Worship

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Installation at Tabernacle Baptist Church

Cheesecloth banners, papier-mâché and other inexpensive materials are used to create the installations in the 128-year-old sanctuary of Tabernacle Baptist Church.
Photo courtesy of Tabernacle Baptist Church

10 tips for incorporating installations into worship

Vivid installations that change with the liturgical seasons are an integral part of worship at Tabernacle Baptist Church in Richmond, Virginia. The Rev. Sterling Severns shares advice for congregations that wish to experiment with this kind of creative visual approach to worship.

Installation at Tabernacle Baptist Church

Installations in the sanctuary at Tabernacle Baptist Church are designed to enhance the worship experience. This year's Lenten installation features a crown of thorns with long swaths of cheesecloth dyed in many colors to illustrate the theme of reconciliation.
Photos courtesy of Tabernacle Baptist Church

A congregation deepens worship with collaborative visual displays

Using materials as simple as duct tape, cloth and cinder block, the staff and laypeople at Tabernacle Baptist Church create visual installations that immerse the congregation -- including a significant population of Burmese refugees -- in the worship experience.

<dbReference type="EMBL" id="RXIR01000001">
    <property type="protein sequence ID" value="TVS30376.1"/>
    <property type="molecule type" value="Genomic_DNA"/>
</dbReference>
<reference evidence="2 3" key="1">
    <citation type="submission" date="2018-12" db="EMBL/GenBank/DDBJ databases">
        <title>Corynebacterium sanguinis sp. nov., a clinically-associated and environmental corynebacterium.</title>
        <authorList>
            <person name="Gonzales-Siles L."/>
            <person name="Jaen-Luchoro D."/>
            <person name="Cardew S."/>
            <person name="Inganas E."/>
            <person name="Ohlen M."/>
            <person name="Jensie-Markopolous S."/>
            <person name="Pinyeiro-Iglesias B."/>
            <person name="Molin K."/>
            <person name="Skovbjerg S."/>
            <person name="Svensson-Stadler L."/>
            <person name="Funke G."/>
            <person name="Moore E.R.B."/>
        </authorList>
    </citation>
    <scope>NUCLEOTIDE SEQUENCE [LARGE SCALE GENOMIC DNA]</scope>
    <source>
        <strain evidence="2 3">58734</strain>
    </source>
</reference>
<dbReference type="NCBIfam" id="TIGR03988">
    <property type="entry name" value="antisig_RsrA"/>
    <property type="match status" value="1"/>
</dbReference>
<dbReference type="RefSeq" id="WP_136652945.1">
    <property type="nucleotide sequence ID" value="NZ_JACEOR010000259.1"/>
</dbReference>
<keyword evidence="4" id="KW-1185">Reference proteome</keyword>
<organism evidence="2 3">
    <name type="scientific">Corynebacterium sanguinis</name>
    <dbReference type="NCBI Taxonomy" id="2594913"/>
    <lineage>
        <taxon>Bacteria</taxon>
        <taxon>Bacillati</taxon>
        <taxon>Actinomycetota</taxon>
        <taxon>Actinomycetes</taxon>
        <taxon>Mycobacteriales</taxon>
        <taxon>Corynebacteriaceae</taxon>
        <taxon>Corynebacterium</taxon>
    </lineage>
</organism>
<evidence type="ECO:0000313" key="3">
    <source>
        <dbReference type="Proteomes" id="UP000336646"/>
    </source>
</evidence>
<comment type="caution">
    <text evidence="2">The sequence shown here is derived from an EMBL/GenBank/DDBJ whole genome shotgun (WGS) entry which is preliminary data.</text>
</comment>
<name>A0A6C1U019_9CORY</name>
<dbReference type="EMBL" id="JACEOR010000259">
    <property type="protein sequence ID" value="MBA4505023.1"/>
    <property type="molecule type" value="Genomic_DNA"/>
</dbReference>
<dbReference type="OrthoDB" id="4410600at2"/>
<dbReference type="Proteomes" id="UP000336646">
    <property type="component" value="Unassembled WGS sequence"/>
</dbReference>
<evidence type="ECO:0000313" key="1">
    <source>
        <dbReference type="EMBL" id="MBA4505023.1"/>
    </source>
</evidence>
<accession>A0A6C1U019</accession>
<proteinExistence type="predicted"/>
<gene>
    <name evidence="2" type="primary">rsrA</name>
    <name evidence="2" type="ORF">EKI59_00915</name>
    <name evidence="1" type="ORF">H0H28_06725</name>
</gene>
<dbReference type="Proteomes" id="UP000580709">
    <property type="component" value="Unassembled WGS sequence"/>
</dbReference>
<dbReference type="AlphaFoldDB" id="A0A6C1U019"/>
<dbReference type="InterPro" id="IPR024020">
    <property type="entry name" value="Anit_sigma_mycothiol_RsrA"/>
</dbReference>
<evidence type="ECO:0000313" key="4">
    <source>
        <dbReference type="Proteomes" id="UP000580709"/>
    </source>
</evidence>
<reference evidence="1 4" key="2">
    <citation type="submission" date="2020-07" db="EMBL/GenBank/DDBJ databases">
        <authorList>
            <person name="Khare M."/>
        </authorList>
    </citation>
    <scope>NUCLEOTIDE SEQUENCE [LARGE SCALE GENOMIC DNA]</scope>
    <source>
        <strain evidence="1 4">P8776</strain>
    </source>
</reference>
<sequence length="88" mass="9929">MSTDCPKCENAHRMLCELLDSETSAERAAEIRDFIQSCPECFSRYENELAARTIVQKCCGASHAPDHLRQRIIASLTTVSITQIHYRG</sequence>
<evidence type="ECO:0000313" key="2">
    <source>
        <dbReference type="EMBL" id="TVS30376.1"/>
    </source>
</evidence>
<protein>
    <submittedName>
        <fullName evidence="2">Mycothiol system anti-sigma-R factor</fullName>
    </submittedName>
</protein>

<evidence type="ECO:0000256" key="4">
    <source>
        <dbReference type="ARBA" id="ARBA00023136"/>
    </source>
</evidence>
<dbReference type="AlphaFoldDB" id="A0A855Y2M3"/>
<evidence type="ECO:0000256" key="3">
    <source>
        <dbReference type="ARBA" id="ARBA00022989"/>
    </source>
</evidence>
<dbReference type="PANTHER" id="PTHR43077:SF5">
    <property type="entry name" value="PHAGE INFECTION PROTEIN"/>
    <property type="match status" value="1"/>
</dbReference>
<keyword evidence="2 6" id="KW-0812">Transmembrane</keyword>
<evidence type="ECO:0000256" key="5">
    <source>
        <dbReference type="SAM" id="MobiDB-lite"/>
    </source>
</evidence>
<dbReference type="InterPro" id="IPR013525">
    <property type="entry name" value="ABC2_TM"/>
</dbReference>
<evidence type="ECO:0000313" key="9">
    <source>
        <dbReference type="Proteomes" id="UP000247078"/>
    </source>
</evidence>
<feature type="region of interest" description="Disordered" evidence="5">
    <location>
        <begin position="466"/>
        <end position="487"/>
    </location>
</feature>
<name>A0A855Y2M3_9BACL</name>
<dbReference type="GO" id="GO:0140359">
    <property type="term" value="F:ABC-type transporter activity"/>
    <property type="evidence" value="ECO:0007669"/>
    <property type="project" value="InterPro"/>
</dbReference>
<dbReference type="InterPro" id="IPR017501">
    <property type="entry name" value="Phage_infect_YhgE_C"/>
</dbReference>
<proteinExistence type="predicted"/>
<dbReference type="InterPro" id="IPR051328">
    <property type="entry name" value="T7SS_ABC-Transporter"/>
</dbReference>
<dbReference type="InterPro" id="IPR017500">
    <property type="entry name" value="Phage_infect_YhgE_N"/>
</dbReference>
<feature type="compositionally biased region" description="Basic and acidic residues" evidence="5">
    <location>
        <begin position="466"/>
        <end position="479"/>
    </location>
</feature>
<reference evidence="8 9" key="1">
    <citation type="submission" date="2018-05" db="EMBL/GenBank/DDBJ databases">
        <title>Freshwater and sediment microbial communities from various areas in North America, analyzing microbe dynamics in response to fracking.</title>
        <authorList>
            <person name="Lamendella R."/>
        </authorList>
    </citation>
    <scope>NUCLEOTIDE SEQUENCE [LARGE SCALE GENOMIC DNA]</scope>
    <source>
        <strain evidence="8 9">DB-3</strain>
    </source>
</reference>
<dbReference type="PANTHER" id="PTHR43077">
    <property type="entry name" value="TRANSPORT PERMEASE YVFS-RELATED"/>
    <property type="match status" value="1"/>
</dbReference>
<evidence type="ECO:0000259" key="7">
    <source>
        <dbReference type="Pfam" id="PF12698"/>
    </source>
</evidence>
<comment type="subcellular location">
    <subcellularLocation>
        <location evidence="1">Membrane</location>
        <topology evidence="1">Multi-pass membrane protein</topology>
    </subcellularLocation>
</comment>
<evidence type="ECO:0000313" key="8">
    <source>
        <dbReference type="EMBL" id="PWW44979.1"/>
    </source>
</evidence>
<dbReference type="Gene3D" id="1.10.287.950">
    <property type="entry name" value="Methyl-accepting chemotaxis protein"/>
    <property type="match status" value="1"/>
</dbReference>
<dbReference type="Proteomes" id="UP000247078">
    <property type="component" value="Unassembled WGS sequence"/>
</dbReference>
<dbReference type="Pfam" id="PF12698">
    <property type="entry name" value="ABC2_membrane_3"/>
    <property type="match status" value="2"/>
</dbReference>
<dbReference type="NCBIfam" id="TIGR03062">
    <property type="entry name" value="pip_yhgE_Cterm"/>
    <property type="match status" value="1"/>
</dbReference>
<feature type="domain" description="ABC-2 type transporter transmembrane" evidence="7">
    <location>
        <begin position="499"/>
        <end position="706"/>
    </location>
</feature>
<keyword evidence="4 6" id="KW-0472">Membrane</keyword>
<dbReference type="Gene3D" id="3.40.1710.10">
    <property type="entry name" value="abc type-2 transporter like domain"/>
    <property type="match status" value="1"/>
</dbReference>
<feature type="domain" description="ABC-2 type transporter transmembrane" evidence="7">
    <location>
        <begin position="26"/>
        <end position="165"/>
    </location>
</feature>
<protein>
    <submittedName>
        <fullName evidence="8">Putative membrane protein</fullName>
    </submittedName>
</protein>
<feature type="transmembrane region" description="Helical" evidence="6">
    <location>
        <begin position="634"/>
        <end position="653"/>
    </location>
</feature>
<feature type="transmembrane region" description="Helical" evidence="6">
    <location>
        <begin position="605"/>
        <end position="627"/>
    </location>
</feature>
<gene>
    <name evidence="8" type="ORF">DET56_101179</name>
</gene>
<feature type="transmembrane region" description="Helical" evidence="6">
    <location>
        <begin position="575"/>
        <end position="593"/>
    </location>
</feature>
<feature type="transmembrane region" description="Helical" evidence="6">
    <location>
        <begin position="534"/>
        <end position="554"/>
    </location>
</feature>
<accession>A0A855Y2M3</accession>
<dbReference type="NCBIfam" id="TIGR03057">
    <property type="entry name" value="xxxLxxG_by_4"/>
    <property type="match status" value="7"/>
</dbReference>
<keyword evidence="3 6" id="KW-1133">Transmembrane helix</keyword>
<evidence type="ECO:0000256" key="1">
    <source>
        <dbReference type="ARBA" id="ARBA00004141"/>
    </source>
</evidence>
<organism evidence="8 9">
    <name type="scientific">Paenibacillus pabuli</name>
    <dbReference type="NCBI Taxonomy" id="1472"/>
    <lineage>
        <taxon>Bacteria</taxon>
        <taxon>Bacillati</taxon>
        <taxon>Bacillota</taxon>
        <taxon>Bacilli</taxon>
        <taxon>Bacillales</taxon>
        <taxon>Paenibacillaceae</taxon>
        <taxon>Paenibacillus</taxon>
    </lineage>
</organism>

First Presbyterian's young people learn about worship at Kids Worship Adventure summer camp. Photos courtesy of First Presbyterian Church of San Mateo

Worship includes 'all ages and all stages' at a San Mateo church

At First Presbyterian Church San Mateo, worship is like Thanksgiving dinner, with everyone at the table. You might not like everything that's served, but everybody experiences the meal together.

The jazz communion during Labor Day weekend is an annual tradition at First Presbyterian Church of Clarks Summit, Pennsylvania. The Rev. Bill Carter is a professional jazz musician who performs with his band, Presbybop. Photos by Jeff Kellam

Jazz belongs in church

A pastor who is a trained pianist discovered that he did not have to choose between jazz and Jesus -- and that the spiritual power of the creative, improvisational art form can be a tool to help his congregation experience God.

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